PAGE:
What happened

Shares of Corcept Therapeutics (NASDAQ:CORT) rocketed 37% higher in September, according to data from S&P Global Market Intelligence, after kicking off the month with a 58% one-day gain as oral arguments began on violations of its patents for Korlym.

So what

The Patent Trial and Appeal Board is hearing arguments that Teva Pharmaceuticals and Sun Pharmaceutical Industries violated Corcept's patents for Korlym, a treatment for Cushing syndrome, a disorder in which too much cortisol is present in the blood.

Cells as seen under a microscope

Image source: Getty Images.

Teva received FDA approval for a generic version in 2018 and Sun got one last year, but Corcept alleged their generics violate six patents. The patent board is reviewing their validity and a decision is expected in November. A trial is scheduled to start next February.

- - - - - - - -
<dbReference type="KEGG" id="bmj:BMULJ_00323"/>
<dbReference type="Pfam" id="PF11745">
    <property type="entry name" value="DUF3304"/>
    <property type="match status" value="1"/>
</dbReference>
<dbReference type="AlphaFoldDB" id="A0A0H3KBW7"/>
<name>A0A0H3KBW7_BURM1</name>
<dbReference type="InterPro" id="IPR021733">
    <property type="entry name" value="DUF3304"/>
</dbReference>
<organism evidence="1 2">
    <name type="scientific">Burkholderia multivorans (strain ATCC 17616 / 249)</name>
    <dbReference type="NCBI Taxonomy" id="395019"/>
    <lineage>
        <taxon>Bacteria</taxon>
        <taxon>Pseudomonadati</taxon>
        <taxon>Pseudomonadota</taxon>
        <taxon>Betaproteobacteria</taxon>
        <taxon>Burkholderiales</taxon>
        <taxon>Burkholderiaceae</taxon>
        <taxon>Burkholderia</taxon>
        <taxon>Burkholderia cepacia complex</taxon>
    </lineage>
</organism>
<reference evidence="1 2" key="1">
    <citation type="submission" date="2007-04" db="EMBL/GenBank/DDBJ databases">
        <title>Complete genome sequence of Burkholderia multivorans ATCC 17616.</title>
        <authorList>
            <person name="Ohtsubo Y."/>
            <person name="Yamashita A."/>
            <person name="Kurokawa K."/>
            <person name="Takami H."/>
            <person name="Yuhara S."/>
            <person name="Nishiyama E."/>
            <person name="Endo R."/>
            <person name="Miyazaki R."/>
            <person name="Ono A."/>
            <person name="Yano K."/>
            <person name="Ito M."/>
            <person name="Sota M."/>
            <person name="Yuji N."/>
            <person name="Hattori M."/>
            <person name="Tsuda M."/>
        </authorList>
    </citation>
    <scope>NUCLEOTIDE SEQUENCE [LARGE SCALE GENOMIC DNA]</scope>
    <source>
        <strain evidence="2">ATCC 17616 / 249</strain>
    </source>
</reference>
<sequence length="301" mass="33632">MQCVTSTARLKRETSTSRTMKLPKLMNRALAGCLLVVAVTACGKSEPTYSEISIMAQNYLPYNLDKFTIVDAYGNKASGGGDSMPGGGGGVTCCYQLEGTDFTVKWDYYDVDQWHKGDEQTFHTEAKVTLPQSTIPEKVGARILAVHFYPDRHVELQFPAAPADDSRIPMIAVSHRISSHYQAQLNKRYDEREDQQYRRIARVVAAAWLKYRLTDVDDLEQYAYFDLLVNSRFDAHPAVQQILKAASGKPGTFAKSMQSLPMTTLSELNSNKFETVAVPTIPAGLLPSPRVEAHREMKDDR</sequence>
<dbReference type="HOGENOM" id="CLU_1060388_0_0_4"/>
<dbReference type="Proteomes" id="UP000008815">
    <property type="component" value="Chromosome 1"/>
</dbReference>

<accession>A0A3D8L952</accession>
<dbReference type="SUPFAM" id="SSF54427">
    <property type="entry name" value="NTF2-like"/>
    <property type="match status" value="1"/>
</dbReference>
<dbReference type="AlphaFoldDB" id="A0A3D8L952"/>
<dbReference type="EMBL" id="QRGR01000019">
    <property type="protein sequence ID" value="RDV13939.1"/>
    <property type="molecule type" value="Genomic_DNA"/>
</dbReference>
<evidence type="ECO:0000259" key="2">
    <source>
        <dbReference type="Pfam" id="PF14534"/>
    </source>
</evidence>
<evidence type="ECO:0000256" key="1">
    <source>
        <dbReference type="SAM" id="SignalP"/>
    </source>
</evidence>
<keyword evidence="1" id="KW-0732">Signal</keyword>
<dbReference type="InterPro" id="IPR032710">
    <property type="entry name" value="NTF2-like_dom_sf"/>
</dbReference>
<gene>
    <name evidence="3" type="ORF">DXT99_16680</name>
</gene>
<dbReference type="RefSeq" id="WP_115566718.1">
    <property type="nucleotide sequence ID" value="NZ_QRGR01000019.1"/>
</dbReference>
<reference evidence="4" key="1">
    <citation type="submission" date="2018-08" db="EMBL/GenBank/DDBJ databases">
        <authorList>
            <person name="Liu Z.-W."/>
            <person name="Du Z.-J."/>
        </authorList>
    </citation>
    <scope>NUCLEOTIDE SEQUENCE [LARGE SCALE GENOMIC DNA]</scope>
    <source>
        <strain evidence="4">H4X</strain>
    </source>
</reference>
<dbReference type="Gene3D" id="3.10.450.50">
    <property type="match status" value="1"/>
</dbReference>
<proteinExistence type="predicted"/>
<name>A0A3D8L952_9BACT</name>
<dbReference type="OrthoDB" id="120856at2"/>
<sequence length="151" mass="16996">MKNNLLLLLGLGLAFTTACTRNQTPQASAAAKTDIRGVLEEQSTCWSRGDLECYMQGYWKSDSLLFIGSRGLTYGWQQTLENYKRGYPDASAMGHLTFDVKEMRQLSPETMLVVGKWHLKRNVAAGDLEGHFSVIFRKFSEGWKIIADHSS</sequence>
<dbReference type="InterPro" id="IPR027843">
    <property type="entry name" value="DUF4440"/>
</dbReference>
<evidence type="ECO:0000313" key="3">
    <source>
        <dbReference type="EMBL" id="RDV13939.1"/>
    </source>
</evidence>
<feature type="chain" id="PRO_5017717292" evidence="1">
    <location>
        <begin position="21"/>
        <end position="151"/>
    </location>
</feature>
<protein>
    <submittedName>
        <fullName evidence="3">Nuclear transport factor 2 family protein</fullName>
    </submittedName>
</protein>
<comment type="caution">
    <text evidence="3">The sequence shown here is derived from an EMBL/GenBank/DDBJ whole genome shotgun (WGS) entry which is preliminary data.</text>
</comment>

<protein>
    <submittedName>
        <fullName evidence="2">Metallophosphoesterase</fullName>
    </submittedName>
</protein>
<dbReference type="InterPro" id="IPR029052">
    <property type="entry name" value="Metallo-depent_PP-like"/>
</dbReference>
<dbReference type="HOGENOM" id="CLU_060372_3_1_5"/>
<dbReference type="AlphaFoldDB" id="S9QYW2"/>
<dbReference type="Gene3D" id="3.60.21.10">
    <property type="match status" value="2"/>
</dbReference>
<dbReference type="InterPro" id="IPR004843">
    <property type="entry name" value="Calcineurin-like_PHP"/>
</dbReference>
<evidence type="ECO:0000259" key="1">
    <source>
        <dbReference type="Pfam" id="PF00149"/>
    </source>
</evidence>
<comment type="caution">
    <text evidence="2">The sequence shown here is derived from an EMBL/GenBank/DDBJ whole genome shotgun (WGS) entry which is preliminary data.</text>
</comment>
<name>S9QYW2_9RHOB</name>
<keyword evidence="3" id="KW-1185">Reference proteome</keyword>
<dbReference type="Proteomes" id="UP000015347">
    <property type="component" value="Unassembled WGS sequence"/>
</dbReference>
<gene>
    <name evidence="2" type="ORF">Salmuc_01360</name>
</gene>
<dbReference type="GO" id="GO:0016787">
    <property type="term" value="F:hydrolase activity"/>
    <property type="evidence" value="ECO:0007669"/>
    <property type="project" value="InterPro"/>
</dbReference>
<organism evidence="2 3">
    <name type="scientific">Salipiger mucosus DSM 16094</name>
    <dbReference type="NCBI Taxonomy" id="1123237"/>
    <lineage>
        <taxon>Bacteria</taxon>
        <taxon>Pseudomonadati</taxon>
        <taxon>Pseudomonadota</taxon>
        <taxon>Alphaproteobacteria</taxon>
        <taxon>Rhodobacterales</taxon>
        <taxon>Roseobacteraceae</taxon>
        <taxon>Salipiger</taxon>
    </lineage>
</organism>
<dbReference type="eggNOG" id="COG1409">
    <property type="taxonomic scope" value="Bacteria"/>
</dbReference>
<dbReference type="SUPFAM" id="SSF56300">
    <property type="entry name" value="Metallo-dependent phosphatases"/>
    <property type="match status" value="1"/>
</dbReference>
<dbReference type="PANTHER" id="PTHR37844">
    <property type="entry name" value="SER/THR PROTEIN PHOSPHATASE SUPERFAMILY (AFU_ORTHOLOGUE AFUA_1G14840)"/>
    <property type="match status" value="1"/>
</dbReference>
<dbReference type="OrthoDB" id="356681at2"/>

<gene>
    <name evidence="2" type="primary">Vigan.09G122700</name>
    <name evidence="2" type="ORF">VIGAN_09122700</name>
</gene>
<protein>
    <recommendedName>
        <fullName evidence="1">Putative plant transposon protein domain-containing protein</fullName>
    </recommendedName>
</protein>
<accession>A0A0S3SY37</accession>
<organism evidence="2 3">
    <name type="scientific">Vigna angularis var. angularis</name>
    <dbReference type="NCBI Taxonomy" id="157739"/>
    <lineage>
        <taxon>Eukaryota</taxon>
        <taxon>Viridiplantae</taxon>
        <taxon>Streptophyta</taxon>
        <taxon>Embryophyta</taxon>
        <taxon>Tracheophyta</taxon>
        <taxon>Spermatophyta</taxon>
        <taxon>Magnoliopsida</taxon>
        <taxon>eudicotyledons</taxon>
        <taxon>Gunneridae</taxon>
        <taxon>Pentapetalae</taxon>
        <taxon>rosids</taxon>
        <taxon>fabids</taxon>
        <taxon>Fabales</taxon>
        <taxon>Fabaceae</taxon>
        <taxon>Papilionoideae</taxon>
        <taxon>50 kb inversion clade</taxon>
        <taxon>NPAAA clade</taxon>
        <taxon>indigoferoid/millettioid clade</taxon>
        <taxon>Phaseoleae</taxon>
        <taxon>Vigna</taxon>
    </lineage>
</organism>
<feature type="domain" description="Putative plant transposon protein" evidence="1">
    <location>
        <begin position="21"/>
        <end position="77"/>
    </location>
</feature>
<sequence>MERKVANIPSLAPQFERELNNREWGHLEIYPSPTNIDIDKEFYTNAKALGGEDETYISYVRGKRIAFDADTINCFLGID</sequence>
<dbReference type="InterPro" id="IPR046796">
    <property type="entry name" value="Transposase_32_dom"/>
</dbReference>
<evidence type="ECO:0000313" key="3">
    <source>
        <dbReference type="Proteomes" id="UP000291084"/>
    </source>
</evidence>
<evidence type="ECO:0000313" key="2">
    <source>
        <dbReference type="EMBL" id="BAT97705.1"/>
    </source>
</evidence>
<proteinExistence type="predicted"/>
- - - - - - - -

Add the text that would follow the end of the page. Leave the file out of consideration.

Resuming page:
Now what

Corcept Therapeutics is the only biotech stock focused solely on developing drugs that modulate cortisol levels and Korlym is its only drug on the market. It generated nearly $89 million in second-quarter revenue, up from $72 million a year ago.

Investors were likely heartened by the patent trial development, but Corcept was also a heavily shorted stock whose short interest ratio, or the time it would take for short-sellers to cover their positions, was 30 days. Anything over seven is considered a lot, suggesting a short squeeze played a role in the massive gains.

Corcept director G. Leonard Baker also presciently bought 46,000 shares on Aug. 28 at around $12.50 per share.